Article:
What Is Drug Manufacturing?
According to the law, drug manufacturing is considered a serious crime just like other drug offenses. An individual can be charged with drug manufacturing if they are involved in any part of the drug production process. This applies to all controlled substances, including ecstasy, marijuana, and cannabis oil.
What Is Considered Drug Manufacturing?
It is worth noting that drug manufacturing charges apply not only to those who physically produce the drugs. Instead, anyone who participated in any aspect of the drug manufacturing process could face drug manufacturing charges. If someone sells materials or equipment used to make drugs, they could also be charged with drug manufacturing. Additionally, offering to participate in drug manufacturing can also result in criminal charges.
Drug Manufacturing vs Other Drug Offenses in Las Vegas
In Nevada, drug manufacturing convictions carry severe penalties that may differ based on several factors, like the quantity and type of drug produced. Other variable factors may also come into play. Remember that the penalties for drug manufacturing are more severe compared to drug possession. For instance, if you are caught with drugs for the first time, it would be a misdemeanor if it is for possession. However, if it is for drug production, it would be classified as a felony even for the first offense.
Drug Laws And Schedules In Nevada
According to the Controlled Substances Act (CSA), controlled substances are classified into five different drug schedules, which also apply in Nevada: Schedule I; Schedule II; Schedule III; Schedule IV; Schedule V. The penalties for a drug manufacturing charge depend on the schedule and quantity of the drugs involved. Below are the classifications:
According to NRS 453.166, Schedule I controlled substances is a category of drugs that are believed to have a strong likelihood of abuse and do not have a recognized use for treatment in the medical community and thus lack a benefit when administered under the care of a doctor. Some common examples of Schedule I controlled substances include the following:
According to NRS 453.176 Schedule II controlled substances have the same high potential for abuse as Schedule I substances but have some accepted in the medical community. Schedule II substances are believed to be very addictive and can lead to severe psychological or physical dependency. Some common examples of Schedule II controlled substances include the following:
According to NRS 453.186 Schedule III, controlled substances are less likely to be abused compared to Schedule I and II drugs, however, schedule III drugs are still dangerous. Schedule III drugs are believed to have a low to moderate dependence of a physical or psychological nature. Some common examples of Schedule III controlled substances include the following:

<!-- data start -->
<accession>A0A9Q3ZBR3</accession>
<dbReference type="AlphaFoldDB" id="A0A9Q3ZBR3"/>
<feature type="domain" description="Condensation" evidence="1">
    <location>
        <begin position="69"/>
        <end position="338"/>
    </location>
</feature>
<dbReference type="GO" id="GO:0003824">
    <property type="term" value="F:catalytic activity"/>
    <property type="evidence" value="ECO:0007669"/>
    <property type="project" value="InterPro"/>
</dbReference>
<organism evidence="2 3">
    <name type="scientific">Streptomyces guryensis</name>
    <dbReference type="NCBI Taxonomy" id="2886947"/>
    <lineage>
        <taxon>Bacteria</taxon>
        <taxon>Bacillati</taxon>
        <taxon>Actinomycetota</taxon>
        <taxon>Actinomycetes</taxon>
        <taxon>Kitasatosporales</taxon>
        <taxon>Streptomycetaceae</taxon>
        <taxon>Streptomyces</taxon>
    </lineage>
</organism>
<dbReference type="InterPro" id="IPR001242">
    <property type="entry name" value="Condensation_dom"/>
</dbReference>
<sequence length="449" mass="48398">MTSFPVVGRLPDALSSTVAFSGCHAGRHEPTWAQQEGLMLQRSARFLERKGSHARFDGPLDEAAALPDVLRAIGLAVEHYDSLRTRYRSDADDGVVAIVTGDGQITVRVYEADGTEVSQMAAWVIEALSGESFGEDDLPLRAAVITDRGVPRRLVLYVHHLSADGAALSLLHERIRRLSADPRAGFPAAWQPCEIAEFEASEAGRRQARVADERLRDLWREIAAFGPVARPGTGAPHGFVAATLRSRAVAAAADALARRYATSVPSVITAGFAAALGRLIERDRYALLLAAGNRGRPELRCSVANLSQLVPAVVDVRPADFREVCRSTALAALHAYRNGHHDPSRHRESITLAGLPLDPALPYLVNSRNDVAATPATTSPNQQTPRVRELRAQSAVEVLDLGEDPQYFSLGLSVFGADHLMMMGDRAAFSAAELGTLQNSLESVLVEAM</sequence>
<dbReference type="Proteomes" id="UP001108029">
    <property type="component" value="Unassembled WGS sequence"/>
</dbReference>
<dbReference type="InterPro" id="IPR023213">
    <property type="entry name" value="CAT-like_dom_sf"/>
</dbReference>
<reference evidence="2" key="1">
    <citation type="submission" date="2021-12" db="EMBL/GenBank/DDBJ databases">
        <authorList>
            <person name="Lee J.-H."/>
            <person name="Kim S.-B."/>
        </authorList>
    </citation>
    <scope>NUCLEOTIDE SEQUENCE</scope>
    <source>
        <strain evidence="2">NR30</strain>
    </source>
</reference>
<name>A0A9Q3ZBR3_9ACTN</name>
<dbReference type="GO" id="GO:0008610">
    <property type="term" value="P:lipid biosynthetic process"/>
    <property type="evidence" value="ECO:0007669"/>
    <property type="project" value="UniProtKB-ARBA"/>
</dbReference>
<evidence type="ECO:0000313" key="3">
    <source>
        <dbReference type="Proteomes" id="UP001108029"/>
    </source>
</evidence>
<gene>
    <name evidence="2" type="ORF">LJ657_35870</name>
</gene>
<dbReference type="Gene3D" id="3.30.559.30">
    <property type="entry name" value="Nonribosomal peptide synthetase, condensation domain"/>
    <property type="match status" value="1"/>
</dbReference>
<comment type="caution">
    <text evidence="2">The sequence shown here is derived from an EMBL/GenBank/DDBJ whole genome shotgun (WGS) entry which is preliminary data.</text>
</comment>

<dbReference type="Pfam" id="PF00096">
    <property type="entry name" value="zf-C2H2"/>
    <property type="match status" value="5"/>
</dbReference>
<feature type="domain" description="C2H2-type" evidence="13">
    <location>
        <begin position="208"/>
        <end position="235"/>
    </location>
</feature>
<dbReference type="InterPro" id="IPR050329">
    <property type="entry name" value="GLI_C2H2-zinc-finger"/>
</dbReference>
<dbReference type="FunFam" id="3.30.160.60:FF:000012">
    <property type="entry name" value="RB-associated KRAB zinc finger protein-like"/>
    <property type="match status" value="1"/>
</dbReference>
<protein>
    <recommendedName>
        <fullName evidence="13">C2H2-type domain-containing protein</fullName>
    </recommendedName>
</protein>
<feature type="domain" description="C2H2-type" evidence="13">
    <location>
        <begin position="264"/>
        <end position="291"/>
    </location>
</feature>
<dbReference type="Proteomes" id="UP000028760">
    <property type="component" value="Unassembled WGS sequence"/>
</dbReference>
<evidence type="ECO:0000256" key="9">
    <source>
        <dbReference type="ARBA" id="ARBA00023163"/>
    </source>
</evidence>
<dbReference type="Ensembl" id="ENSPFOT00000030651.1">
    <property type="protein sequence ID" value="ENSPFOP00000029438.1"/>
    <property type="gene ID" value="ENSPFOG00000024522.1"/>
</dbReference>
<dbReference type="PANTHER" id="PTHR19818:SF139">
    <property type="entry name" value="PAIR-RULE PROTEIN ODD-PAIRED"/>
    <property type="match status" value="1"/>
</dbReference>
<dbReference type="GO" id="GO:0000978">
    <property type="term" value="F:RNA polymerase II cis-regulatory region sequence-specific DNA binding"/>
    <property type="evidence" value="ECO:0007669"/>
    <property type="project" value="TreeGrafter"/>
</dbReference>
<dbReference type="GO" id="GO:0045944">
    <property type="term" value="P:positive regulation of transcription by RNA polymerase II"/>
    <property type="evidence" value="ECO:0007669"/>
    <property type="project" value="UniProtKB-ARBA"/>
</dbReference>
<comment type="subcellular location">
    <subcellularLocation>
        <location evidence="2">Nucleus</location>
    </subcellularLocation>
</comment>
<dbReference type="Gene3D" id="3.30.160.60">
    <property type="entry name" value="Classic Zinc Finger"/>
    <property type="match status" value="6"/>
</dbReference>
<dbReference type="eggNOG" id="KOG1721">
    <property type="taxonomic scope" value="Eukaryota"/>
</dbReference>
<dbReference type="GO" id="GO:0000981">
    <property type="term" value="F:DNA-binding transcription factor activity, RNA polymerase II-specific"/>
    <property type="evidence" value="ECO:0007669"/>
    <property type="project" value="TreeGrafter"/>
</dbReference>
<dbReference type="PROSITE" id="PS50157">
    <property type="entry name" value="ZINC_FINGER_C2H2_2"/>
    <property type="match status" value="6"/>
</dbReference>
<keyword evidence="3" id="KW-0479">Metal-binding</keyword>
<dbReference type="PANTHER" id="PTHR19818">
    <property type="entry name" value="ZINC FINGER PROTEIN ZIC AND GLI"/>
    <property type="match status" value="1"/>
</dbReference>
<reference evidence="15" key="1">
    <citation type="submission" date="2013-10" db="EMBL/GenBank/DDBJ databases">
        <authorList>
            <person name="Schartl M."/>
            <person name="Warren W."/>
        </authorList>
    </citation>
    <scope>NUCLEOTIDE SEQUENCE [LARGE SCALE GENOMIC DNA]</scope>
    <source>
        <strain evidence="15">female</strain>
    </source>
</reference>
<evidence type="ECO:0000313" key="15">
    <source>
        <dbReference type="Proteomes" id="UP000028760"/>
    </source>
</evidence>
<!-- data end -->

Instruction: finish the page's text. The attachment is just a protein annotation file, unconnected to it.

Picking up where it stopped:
- Anabolic steroids
According to NRS 453.196 Schedule IV, controlled substances have a low likelihood of abuse by the user and have recognized uses for medical treatment within the United States. These substances are believed to cause relatively limited dependence by their users. Some common examples of Schedule IV controlled substances include the following:
According to NRS 453.206, Schedule V lists controlled substances that have little potential for abuse and are commonly used by medical doctors during treatment. Additionally, Schedule V substances have a low likelihood of chemical dependence. Some common examples of Schedule V controlled substances include the following:
- Substances with small amounts of codeine, such as cough suppressants
- Substances with small amounts of dihydrocodeine
- Substances with small amounts of opium
- Substances with small amounts of difenoxin
- Substances with small amounts of ethylmorphine
Property Owner Liability In Drug Manufacturing Cases
When it comes to charges for drug manufacturing (whether they are state charges or federal charges), it is also important to consider property owner liability.
According to 21 U.S. Code § 856, “it shall be unlawful to—
knowingly open, lease, rent, use, or maintain any place, whether permanently or temporarily, for the purpose of manufacturing, distributing, or using any controlled substance;
manage or control any place, whether permanently or temporarily … and knowingly and intentionally rent, lease, profit from, or make available for use, with or without compensation, the place for the purpose of unlawfully manufacturing, storing, distributing, or using a controlled substance.”
If you are charged with violating this code and committing an unlawful act, then you could face lengthy prison sentences and/or expensive fines. It’s critical that you contact an experienced Las Vegas drug manufacturing defense lawyer as soon as possible to discuss your options and begin building your defense.